Trips, slips, falls from heights; injuries to persons below from dropped objects

Musculoskeletal discomfort or injury


Table C-3. Example Control Descriptions

Inadequate Descriptions

Adequate Descriptions

Use proper Personal Protective Equipment

Wear lab coats, closed-toe shoes, and safety glasses with side shields whenever handling chemicals.

Use nitrile gloves whenever handling chemicals, unless other gloves are located at that Work location.

Wear earmuffs when operating the chop saw.

Hand protection

Wear leather gloves or equivalent whenever handling sheet metal.

Lift carefully

Have a second person assist with the lift.


EHS0042 (Handling Aggressive Gerbils).

Task-specific on-the-job training, as documented in the lab notebook.

c.       JHA Development Work Session

  1. During the JHA Development Work Session, the Worker and Work Lead together review the draft Hazards Profile, and make any changes necessary to have it accurately describe the tasks performed and the associated hazards and controls. The Work Lead and Worker should add tasks and associated hazards and controls if they are not described in the Hazards Profile, and delete any that are listed but not applicable.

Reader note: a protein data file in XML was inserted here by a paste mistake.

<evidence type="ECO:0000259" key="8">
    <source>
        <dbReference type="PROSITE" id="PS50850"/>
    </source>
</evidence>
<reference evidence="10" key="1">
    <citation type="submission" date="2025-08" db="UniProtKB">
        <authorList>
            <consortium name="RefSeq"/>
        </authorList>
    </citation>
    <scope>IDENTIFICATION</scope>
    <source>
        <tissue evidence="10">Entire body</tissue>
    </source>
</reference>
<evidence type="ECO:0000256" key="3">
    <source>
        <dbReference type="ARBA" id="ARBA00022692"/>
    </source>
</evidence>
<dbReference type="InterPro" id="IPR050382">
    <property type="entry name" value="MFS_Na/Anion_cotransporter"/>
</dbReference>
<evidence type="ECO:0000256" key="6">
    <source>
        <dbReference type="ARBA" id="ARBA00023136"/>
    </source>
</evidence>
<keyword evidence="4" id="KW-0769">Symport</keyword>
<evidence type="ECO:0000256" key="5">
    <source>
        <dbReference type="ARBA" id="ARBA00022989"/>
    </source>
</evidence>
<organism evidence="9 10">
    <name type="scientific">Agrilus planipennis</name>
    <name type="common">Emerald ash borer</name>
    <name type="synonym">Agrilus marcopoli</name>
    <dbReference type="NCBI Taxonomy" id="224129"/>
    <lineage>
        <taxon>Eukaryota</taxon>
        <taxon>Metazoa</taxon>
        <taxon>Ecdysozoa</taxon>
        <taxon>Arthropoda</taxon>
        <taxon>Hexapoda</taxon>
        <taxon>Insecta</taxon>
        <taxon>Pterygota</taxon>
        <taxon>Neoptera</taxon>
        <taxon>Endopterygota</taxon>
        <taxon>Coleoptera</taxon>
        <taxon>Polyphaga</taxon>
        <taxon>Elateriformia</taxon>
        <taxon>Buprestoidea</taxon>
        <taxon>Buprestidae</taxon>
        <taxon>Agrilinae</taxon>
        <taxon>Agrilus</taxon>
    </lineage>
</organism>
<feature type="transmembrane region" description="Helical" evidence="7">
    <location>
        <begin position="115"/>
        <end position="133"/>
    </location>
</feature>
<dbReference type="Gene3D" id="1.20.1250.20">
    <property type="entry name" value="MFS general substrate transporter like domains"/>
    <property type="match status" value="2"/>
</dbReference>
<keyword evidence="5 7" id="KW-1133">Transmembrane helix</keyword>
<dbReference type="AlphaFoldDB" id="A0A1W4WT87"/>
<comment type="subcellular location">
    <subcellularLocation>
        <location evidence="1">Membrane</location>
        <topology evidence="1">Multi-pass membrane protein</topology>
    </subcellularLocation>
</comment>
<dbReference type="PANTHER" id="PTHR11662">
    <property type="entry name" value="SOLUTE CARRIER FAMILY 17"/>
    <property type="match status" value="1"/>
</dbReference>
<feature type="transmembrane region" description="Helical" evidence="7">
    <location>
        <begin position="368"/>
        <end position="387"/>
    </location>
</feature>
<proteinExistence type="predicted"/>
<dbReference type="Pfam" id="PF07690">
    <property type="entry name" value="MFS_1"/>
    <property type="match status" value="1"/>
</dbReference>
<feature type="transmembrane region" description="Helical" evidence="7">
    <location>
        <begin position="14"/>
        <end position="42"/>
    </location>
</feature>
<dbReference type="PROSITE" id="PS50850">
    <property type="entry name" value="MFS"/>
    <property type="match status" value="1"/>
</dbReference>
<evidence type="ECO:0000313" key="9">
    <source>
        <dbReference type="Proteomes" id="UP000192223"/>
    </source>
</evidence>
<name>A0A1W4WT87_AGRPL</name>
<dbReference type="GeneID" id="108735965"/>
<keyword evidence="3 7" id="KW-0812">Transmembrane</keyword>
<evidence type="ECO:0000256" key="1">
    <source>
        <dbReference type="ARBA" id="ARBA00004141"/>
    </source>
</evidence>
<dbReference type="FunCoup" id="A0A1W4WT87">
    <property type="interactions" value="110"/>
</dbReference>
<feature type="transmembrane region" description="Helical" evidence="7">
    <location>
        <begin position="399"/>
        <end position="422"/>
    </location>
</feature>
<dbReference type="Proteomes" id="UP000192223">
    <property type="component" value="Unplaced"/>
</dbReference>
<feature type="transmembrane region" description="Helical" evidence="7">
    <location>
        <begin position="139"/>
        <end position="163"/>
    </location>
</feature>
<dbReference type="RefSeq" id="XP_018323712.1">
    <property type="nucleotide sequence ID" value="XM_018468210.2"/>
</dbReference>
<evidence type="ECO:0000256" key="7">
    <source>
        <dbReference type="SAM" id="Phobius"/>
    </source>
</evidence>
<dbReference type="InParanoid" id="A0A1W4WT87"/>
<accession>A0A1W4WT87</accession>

1. Where required to support the development of controls, request an Exposure Assessment through the Division Safety Coordinator. See Appendix E for a discussion of exposure assessment.

    2. A Facilitator (e.g., an EH&S Liaison, Division Safety Coordinator, EH&S Subject Matter Expert, etc.) can be requested to assist in the JHA Development Work Session.

    3. If necessary, a draft Hazards Profile may be saved and the process resumed at a later date.